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The first kibbutz, Deganya, near the Sea of Galilee, was founded in 1910. In addition to the two largest kibbutz federations, HaKibbutz HaMeuhad (the United Kibbutz Movement) and HaKibbutz HaArtzi (the Kibbutz of the Land), there were in 1988 a number of small movements including the agricultural collective settlements of the religious HaKibbutz HaDati, affiliated with the labor wing of the National Religious Party. In 1986 there were 125,700 residents of about 265 kibbutzim, divided among five kibbutz federations. The kibbutz is a collective settlement, originally devoted solely to agriculture, but since the late 1960s, it has included industrial concerns, too. Founded by social democrats, kibbutzim are characterized by the collectivization of labor and capital: the means of production, consumption, and distribution are communally owned and controlled, with considerable emphasis on participatory democracy in the operation of kibbutzim. Education and, in some federations, the rearing of children in age-graded dormitories, are communal as well.
Until the 1980s, the kibbutz and its residents played a largerthan -life role in Israeli society. Kibbutzim embodied the courageous and selfless pioneer who settled the most difficult and dangerous areas to claim them for the Jewish state. They sent the highest proportion of young men to elite units of the army and its officers' corps, and later to positions of responsibility in the Histadrut and the government. If there were a sociopolitical elite in Israel (not an economic one, because members of the kibbutz lived with simplicity), it came from the kibbutzim.
This highly positive image no longer held in 1988 for a number of reasons. First, the kibbutz was to a large extent a victim of its own successes. Its economic success raised the standard of living of the average member into the solid middle or upper middle class. It is difficult to conceive of a rural village with air-conditioned housing, a well-equipped clinic, a large auditorium, and an olympic-sized swimming-pool as a pioneer outpost. Second, the economic success and the expansion of the kibbutz economy has forced it to go outside the community to hire labor--a direct contradiction of its earliest canons. Third, the membership of kibbutzim has been overwhelmingly Ashkenazi. Often the labor hired, if not Arab, consisted of Oriental Jews who resided in development towns near the kibbutz. Oriental Jews complained that the only time they saw members of kibbutzim as near equals was when the members came to town just before national elections to lobby the Orientals for votes for the left-of-center parties aligned with the kibbutzim. The turn of the mass of the Israeli electorate to the right wing was both a reflection and a cause of the loss of social prestige for the kibbutz, which has suffered a relative loss of influence in the centers of power in Israel. Nevertheless, the kibbutzim still contributed to Israel's economy and sociopolitical elite out of proportion to their number.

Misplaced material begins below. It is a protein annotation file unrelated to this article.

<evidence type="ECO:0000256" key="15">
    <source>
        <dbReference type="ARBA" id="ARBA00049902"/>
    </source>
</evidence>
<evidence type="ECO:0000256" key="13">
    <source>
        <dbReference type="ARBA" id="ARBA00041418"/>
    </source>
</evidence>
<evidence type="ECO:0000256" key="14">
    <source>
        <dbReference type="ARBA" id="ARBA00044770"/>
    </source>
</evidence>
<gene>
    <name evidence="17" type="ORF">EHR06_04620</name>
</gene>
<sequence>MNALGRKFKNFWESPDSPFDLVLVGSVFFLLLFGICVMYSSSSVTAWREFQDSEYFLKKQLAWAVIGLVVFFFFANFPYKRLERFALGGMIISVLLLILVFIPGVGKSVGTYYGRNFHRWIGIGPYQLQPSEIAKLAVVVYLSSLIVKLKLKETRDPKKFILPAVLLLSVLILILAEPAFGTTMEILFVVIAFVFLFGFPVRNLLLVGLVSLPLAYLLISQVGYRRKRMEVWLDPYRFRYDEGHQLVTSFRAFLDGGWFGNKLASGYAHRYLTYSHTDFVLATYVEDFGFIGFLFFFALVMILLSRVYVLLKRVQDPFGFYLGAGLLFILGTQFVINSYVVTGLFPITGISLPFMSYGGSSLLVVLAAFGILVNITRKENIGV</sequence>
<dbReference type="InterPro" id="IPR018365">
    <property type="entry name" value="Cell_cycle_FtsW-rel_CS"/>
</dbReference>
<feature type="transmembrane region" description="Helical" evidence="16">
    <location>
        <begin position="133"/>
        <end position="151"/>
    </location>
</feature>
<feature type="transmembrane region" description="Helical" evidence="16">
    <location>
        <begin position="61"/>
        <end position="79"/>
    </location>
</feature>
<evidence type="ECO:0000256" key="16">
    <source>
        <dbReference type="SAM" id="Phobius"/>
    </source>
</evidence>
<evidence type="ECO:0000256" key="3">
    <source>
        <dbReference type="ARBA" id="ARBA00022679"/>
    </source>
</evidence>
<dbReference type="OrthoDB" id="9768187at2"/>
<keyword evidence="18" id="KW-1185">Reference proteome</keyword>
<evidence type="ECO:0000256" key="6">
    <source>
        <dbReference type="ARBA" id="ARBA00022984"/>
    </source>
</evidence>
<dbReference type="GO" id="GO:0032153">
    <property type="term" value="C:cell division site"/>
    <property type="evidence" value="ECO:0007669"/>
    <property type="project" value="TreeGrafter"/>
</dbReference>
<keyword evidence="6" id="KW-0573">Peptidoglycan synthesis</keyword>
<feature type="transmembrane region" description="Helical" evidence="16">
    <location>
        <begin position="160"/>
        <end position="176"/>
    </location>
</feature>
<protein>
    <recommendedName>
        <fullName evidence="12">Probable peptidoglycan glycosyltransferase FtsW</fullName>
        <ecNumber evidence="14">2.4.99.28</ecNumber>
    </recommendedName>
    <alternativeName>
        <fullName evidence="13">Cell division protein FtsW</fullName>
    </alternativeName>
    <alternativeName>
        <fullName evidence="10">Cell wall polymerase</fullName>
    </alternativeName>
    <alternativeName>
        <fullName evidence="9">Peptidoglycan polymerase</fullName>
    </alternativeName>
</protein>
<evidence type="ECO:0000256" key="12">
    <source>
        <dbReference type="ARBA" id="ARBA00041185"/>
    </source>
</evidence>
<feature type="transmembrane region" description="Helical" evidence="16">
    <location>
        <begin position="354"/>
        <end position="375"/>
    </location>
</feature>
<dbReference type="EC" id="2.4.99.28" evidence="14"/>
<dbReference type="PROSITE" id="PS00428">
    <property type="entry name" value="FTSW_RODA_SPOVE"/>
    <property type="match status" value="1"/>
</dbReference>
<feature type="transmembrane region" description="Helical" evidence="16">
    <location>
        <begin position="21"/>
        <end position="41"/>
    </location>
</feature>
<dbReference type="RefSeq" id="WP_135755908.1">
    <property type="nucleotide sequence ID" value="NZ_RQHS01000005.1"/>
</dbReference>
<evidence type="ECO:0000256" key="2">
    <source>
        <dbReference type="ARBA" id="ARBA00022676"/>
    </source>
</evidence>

The first moshav was established in the Jezreel, or Yizreel, Valley (Emeq, Yizreel is also seen as the Valley of Esdraelon in English) in 1921. In 1986 about 156,700 Israelis lived and worked on 448 moshavim, the great majority divided among eight federations. There are two types of moshavim, the more numerous (405) moshavim ovdim, and the moshavim shitufim. The former relies on cooperative purchasing of supplies and marketing of produce; the family or household is, however, the basic unit of production and consumption. The moshav shitufi form is closer to the collectivity of the kibbutz: although consumption is family-or household-based, production and marketing are collective. Unlike the moshavim ovdim, land is not allotted to households or individuals, but is collectively worked.
Because the moshav form retained the family as the center of social life and eschewed bold experiments with communal child-rearing or equality of the sexes, it was much more attractive to traditional Oriental immigrants in the 1950s and early 1960s than was the more communally radical kibbutz. For this reason, the kibbutz has remained basically an Ashkenazi institution, whereas the moshav has not. On the contrary, the so-called immigrants' moshav (moshav olim) was one of the most-used and successful forms of absorption and integration of Oriental immigrants, and it allowed them a much steadier ascent into the middle class than did life in some development towns.
Like the kibbutzim, moshavim since 1967 have relied increasingly on outside--particularly Arab--labor. Financial instabilities in the early 1980s have hit many moshavim hard, as has the problem of absorbing all the children who might wish to remain in the community. By the late 1980s, more and more moshav members were employed in nonagricultural sectors outside the community, so that some moshavim were coming to resemble suburban or exurban villages whose residents commute to work. In general moshavim never enjoyed the elite status accorded to kibbutzim; correspondingly they have not suffered a decline in prestige in the 1970s and 1980s.
Data as of December 1988
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